It would be nice to think that we had learned something about the need for moderation in our treatment and greater caution over potential harms consequent on how we organize and deliver mental health care. But I fear several fundamentals persist. Bubbling along more or less below the surface are continuing concerns about the nature of psychiatric diagnosis, “big pharma,” the psychiatrist as an agent of social control and apparent biases in how treatments are delivered, not least that we in England continue to detain and forcibly treat disproportionately more young black and ethnic minority men. The big institutions may be gone but have been replaced by a plethora of smaller residential “long-stay” settings including forensic units, nursing homes and specialized housing from a wide range of public and private sector providers. The quality of care in this “virtual asylum” is arguably even more difficult to ensure, so it may not be surprising that scandals continue to be uncovered.
A final word on the status of biological approaches is warranted. We are now a quarter-century beyond the launch of the “decade of the brain”(1990-2000) but little has come from this by way of new treatments of proven efficacy beyond what was available at the start of my training. If anything, efforts to develop new pharmacotherapy is even less than it was in 1990 while it is developments in psychological therapy that have made most progress. Despite this, I imagine there are very few psychiatrists that would deny the benefits of psychotropic medication even if more now share concerns about over-use and the continuing prevalence of high-dose regimens, polypharmacy and other less well evidenced practice. Outside the profession, opposition to pharmacotherapy persists with fairly regular media reporting of the “explosion” of psychiatric medication in the general population and particular concerns about use in children and the elderly.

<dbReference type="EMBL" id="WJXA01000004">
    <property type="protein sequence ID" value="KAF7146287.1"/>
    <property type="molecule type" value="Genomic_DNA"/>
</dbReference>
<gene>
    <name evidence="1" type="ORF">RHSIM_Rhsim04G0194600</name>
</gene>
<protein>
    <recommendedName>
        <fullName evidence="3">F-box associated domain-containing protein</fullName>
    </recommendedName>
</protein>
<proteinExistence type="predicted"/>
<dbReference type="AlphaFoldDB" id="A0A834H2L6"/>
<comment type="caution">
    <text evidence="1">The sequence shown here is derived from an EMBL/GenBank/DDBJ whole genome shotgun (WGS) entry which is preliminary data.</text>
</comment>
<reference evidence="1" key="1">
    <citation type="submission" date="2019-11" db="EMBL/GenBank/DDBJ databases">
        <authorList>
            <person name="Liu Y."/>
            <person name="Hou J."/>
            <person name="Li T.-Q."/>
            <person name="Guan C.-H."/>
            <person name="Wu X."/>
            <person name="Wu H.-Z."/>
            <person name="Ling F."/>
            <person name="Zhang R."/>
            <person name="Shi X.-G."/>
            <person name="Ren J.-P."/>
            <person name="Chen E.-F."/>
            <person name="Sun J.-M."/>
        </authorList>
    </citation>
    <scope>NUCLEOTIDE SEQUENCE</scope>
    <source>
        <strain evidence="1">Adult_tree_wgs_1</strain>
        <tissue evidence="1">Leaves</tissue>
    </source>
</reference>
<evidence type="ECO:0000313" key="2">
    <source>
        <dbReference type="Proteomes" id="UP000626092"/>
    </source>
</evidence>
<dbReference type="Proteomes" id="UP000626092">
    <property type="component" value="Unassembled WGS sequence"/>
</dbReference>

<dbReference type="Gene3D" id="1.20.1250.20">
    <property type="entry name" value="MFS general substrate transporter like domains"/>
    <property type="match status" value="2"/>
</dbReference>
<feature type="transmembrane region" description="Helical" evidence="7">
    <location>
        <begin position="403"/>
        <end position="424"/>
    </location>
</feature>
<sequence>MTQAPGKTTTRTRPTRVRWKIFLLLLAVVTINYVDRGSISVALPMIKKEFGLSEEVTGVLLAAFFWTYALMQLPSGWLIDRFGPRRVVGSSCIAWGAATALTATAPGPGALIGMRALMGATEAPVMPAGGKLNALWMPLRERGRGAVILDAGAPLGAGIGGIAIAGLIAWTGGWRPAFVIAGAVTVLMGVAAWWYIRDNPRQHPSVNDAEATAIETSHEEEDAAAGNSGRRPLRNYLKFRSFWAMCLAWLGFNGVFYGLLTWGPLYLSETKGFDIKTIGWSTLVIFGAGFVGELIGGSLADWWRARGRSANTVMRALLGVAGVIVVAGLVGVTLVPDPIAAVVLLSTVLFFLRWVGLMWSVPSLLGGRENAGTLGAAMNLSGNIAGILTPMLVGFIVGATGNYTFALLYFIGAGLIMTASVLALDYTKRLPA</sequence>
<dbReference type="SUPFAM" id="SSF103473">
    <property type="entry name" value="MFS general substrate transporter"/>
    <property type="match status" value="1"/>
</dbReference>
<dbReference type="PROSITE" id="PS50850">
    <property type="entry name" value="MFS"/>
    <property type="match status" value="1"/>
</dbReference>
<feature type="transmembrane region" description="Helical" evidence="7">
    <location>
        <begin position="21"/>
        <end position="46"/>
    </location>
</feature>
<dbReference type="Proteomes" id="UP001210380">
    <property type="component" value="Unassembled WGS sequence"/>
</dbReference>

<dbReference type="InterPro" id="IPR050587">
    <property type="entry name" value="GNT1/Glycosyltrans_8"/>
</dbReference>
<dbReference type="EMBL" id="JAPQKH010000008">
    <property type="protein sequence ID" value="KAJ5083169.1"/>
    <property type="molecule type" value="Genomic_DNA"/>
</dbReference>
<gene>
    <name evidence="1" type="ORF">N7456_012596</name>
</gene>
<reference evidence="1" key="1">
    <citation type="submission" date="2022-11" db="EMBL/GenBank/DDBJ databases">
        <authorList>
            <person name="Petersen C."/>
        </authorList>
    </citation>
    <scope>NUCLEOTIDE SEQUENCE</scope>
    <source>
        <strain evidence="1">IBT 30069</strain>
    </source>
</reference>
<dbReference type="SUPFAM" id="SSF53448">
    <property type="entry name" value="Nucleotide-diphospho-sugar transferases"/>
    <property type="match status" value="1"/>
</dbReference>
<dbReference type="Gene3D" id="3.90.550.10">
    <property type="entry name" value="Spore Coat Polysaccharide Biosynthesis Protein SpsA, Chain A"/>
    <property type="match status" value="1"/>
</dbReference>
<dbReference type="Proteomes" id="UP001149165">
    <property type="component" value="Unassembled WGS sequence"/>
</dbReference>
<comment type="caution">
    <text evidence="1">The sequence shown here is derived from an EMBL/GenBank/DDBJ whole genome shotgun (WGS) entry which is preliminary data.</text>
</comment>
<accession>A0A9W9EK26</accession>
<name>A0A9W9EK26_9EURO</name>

I end on a hope that Luc Ciompi is right in his optimism for a new synthesis of biological and social psychiatry.
Cooper DG. Psychiatry and Antipsychiatry, London; Sydney: Tavistock Publications, 1967.
Editorial. ECT in Britain: a shameful state of affairs. Lancet. 1981; 2(8257):1207-8.
Guidance on the use of electroconvulsive therapy. National Institute for Health and Care Excellence (NICE). 2003. www.nice.org.uk/guidance/ta59.
Laing, R.D. The Divided Self: An Existential Study in Sanity and Madness. Harmondsworth: Penguin. 1960.
Pippard J, Ellam L. Electroconvulsive Treatment in Great Britain. London, England: Gaskell, The Royal College of Psychiatrists, 1981.
Sargant W, Slater E. An introduction to physical methods of treatment in psychiatry. 5th ed. Edinburgh: Churchill Livingstone, 1972.
Szasz T. The Myth of Mental Illness. Foundations of a Theory of Personal Conduct. Harper & Row, New York, 1961.
Report of the Committee of Inquiry into Allegations of Ill – Treatment of Patients and other irregularities at the Ely Hospital, Cardiff. Socialist Health Association (SHI). 1969.
Rose D, Fleischmann, Wykes, Leese, Bindman J. Patients' perspectives on electroconvulsive therapy: systematic review. BMJ. 2003; 326(7403):1363.
The Royal College of Psychiatrists' Memorandum on the use of Electroconvulsive Therapy. Part 3 Medico-legal aspects of ECT. Br J Psychiatry. 1977;131:271-2.
January 16, 2020